Him songs about girls with ropes and cooks in boats.
She brushed him with a stiff brush. She dreamed daily
That he grew bigger, and he did. She thought her dreaming
Made it so. But one night the girl didn't hear the train's horn,
And the next morning she woke to an empty yard. The goat
Was gone. Everything looked strange. It was as if a storm
Had passed through while she slept, wind and stones, rain
Stripping the branches of fruit. She knew that someone
Had stolen the goat and that he had come to harm. She called
To him. All morning and into the afternoon, she called
And called. She walked and walked. In her chest a bad feeling
Like the feeling of the stones gouging the soft undersides
Of her bare feet. Then somebody found the goat's body
By the high tracks, the flies already filling their soft bottles
At the goat's torn neck. Then somebody found the head
Hanging in a tree by the school. They hurried to take
These things away so that the girl would not see them.
They hurried to raise money to buy the girl another goat.
They hurried to find the boys who had done this, to hear
Them say it was a joke, a joke, it was nothing but a joke....
But listen: here is the point. The boys thought to have
Their fun and be done with it. It was harder work than they
Had imagined, this silly sacrifice, but they finished the job,
Whistling as they washed their large hands in the dark.
What they didn't know was that the goat's head was already
Singing behind them in the tree. What they didn't know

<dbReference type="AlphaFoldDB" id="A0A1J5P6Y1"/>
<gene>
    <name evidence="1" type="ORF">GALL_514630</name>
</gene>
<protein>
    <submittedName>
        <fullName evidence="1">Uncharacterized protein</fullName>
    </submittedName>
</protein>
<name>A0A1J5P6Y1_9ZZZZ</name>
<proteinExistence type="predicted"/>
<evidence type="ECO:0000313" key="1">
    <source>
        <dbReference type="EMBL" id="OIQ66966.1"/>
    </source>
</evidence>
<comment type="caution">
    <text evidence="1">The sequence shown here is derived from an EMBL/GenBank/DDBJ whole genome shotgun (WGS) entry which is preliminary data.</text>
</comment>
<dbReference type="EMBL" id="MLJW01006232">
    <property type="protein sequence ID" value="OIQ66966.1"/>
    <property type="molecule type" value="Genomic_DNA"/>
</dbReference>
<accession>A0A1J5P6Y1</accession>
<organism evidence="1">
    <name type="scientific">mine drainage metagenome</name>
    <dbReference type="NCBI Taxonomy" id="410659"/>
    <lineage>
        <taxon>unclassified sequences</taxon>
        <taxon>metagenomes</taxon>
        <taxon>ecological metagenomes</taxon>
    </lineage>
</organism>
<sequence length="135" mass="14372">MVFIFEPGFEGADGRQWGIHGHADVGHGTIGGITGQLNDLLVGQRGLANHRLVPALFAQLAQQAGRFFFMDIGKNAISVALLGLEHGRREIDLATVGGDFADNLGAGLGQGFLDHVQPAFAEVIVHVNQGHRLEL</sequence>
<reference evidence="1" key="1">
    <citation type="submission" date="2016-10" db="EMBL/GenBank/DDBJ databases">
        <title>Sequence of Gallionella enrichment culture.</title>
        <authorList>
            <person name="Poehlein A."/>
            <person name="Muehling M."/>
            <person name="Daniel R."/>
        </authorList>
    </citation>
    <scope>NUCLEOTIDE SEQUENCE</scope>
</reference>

Was that the goat's head would go on singing, just for them,
Long after the ropes were down, and that they would learn to listen,
Pail after pail, stroke after patient stroke. They would
Wake in the night thinking they heard the wind in the trees
Or a night bird, but their hearts beating harder. There
Would be a whistle, a hum, a high murmur, and, at last, a song,
The low song a lost boy sings remembering his mother's call.
Not a cruel song, no, no, not cruel at all. This song
Is sweet. It is sweet. The heart dies of this sweetness.

—Brigit Pegeen Kelly

Who is this lady?

Born in Palo Alto, Brigit Pegeen Kelly wrote several poetry collections and chapbooks, and was the recipient of a Whiting Award, a Guggenheim fellowship, and a number of other honors. She worked as a professor of English at UC-Irvine and other colleges and universities, where she had a reputation as a gifted and inspiring teacher. Carl Phillips wrote that her poems “investigate why the world is so protean, pitching our human desire to empirically know a thing against a very real—and in the world of Kelly’s poems—an otherworldly resistance to so-called rational thinking.” She died in 2016.

Prompt

Write about an episode from childhood that continues to haunt the person who experienced it. This could be a literal haunting, firmly in the horror genre, or a more metaphorical one.


Alanna Schubach is a fiction writer, freelance journalist, and teacher. Follow her on Twitter @AlannaSchubach and read her work at alannaschubach.com. Send questions, recommendations for future newsletters, and the results of writing prompts (if you’re so inclined) to info@alannaschubach.com